Made in Chelsea star Josh Patterson talks depression, redefining mental illness, and his 76-marathon challenge
Currently undertaking a new, record-breaking challenge titled Run 4 1 Million, Josh is in the midst of a brain-bending 76 marathons in all of the UK’s 76 cities in 76 consecutive days. Having started in Scotland on February 27th, the two-time world record-holder has already got 12 marathons under his belt and has been running for over 250 hours.
“I’m feeling good,” replies Josh when I ask how he’s feeling. “We’ve got this cork map and, at the end of each day, I put a pin in the city we’ve just completed, so it’s mental looking at how far we’ve travelled. You can’t focus on all 76, I’m just taking it one marathon at a time and breaking those runs down into chunks and it’s flying by. It’s been really special.”
Having struggled with his own mental health, Josh is doing the challenge in aid of the UK’s leading mental health and suicide-prevention charity, the Samaritans. Determined to raise £1m, which could fund 62,000 potentially life-saving calls, Josh - who will be in Lancaster on March 17 and Preston the day after - wants to change how mental illness is perceived.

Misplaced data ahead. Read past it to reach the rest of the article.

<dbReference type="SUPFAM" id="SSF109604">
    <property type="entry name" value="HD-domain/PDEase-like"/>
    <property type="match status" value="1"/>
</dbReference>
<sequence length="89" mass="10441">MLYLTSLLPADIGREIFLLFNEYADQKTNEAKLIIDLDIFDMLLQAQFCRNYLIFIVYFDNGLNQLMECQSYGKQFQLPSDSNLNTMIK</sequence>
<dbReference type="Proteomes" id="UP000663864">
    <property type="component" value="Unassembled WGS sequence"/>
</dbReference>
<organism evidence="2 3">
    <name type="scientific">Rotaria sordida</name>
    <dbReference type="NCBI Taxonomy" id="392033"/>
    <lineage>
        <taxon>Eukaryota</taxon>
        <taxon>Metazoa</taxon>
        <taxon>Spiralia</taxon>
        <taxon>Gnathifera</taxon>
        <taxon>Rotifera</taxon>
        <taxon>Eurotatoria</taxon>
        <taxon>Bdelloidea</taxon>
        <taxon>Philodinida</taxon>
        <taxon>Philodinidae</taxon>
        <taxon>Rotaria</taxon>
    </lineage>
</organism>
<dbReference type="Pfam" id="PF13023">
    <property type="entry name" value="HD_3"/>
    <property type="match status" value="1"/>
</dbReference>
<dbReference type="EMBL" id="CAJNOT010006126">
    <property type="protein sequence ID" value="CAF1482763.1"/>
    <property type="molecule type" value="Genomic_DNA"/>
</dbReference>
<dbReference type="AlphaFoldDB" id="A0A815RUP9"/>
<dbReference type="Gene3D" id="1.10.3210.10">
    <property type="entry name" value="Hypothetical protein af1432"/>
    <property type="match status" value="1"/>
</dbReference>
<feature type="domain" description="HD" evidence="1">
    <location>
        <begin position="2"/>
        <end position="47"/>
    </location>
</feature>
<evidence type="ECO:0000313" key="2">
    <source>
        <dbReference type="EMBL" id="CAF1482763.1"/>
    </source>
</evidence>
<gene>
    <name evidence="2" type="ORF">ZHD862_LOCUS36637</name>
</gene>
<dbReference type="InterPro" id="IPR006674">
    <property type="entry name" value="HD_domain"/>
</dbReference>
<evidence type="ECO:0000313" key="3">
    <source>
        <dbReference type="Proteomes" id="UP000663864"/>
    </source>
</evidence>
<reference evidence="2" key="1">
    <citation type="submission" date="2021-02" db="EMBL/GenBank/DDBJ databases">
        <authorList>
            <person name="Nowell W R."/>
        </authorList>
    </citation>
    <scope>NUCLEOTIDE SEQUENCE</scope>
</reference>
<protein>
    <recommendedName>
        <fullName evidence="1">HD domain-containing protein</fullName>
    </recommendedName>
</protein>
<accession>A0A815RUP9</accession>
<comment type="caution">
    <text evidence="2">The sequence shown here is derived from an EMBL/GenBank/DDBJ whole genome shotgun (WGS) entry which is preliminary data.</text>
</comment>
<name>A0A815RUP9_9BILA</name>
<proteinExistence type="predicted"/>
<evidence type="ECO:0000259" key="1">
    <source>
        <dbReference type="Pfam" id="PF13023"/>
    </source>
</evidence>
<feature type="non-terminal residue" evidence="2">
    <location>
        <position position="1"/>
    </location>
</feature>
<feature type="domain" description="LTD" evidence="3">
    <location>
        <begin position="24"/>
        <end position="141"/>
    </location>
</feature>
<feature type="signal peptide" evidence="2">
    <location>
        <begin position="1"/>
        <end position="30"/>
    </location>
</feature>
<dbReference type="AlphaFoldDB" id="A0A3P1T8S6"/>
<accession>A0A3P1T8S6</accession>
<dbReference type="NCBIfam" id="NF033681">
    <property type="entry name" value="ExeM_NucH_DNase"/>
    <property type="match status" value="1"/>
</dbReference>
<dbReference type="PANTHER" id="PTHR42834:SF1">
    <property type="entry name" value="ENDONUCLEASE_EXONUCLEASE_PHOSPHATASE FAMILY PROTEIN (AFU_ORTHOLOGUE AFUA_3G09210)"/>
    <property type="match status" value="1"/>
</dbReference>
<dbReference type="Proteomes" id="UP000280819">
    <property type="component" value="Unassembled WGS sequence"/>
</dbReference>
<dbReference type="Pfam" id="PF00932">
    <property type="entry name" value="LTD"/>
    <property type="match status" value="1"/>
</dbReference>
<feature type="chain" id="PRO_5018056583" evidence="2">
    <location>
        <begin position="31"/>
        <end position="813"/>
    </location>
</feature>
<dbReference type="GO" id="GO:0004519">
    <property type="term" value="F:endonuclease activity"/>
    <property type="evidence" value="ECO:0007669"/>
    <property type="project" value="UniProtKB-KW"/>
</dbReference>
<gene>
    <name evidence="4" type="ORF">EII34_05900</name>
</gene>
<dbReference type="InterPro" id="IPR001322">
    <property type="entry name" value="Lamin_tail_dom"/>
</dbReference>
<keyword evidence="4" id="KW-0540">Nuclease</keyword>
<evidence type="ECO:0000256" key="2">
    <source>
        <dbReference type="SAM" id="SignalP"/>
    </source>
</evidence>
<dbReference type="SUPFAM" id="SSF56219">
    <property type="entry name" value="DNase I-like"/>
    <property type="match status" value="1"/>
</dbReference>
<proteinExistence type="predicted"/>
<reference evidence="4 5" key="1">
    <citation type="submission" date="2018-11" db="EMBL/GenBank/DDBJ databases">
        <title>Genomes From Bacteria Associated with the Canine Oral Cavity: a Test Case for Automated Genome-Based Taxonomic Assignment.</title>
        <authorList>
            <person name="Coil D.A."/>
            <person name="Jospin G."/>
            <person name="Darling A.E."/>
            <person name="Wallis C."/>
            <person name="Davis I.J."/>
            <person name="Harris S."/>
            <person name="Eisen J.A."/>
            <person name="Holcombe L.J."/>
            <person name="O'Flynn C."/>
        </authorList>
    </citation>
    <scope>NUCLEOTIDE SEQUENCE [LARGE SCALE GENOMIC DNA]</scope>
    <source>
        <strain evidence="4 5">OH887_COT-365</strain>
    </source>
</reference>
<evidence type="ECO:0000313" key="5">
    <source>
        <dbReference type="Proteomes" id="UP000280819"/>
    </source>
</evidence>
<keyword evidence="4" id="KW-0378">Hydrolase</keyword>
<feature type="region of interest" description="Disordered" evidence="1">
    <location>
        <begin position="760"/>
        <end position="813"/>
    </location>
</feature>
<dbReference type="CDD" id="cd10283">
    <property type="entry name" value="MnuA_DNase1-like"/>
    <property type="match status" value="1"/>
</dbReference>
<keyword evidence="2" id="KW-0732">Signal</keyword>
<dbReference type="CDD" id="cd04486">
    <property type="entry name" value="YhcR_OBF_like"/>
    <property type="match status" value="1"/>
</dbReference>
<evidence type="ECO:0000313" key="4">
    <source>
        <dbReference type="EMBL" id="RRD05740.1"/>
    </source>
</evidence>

“The main thing about this challenge is changing the narrative around mental illness - in terms of what somebody living with it can achieve, how they’re perceived by others, and by ensuring we offer as much support as possible,” he says. “The health system is so stretched right now, so there are people who are struggling.
“Samaritans is a UK-wide charity and they have an office in all 76 cities in the UK, so that’s where the idea came from,” Josh adds. “By raising the full million, every part of the UK will benefit and I felt really strongly about that because I want to help as many people as I can. And I’m really proud of what we’ve done so far.”
Having previously taken part in Bear Grylls Survival Race and travelled the 900 miles from John O’Groats to Lands’ End in a wheelchair, Josh is no stranger to extreme challenges and wants to redefine perceptions around mental illness, one marathon at a time.
“I’ve struggled with anxiety and depression, but I’m running 76 marathons and - certainly for men - that changes the perception,” says Josh. “It’s all about changing that male mindset and what’s seen as weakness. People just need to talk without fear of judgement because everyone deserves a happy life.
“One guy told me how, when his father went away to serve in Afghanistan, he let his sisters cry, but not him because he was a man,” he adds. “He said these challenges really connected with him because he saw a grown man crying and showing vulnerability, which he suddenly realised wasn’t a sign of weakness like his dad taught him.
“The world is tough, but it’s also a really magical place,” Josh says. “It can feel like the light isn’t coming, but it takes perseverance and letting people know help is there.”